‘Confidence drop’ in UK upstream oil and gas industry

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Oil & Gas UK’s quarterly business index reveals that there has been a drop in confidence throughout the UK upstream oil and gas industry in the first quarter of 2011.

The shift towards a negative outlook is said to reflect the impact of the increase in supplementary tax from 20 per cent to 30 per cent imposed by the UK government on North Sea oil production, which saw the value of investments in the UK continental shelf (UKCS) fall by 24 per cent overnight following the Budget in March this year.

In a report recently published by Aberdeen University, economists Prof Kemp and Linda Stephen comment that the tax rise could reduce UK oil and gas investment by up to £30bn and production by up to a quarter over the next 30 years.

The index provides the overall measure of industry confidence on a 100-point scale, with a higher rating (above 50) indicating a positive outlook and a lower rating (below 50) giving a more negative standpoint.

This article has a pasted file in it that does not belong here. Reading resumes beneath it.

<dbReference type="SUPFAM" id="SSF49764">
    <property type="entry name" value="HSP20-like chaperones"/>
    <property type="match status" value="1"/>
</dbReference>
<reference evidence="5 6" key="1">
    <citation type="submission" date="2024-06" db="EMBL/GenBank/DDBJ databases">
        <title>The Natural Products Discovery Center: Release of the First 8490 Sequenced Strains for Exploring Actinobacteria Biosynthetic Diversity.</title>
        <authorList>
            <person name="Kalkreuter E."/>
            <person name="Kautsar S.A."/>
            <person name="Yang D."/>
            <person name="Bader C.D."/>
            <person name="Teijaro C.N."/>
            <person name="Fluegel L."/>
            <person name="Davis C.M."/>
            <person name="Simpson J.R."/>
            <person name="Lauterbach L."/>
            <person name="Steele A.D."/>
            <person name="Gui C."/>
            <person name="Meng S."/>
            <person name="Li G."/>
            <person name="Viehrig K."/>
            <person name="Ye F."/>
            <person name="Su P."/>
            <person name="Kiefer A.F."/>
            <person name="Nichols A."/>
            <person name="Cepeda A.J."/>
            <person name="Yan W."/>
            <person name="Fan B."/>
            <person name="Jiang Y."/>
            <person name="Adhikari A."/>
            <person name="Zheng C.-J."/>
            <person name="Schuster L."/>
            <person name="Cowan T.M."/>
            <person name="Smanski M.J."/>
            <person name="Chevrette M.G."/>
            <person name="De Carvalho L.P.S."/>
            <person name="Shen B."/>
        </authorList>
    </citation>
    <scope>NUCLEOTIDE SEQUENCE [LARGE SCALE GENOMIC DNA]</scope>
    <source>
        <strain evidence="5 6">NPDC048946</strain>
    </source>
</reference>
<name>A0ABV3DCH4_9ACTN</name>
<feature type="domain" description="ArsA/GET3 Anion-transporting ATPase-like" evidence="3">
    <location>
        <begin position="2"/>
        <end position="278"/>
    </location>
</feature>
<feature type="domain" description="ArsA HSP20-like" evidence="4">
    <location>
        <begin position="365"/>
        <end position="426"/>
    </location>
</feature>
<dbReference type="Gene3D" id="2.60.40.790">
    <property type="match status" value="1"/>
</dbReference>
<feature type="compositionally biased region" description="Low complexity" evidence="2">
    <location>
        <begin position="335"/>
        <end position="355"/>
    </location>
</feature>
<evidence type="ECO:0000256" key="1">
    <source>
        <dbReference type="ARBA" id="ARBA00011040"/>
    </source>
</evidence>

Exploration and production companies have seen a 25-point decrease from 71 to 46, which is the lowest index so far recorded for the sector.

Major oil companies registered their most substantial quarter-on-quarter decline since the index began in 2009 with a drop of 21 points from 60 to 39. The index for independent operators fell by 27 points from 75 in quarter four 2010 to 48 in quarter one 2011.

Across the supply chain community, optimism has diminished with a seven-point drop from 61 to 54 with the sector looking to grow their businesses outside the UK.

Support services, including HSE equipment, consultancy, legal and training, has retained its quarter four 2011 index of 57 points.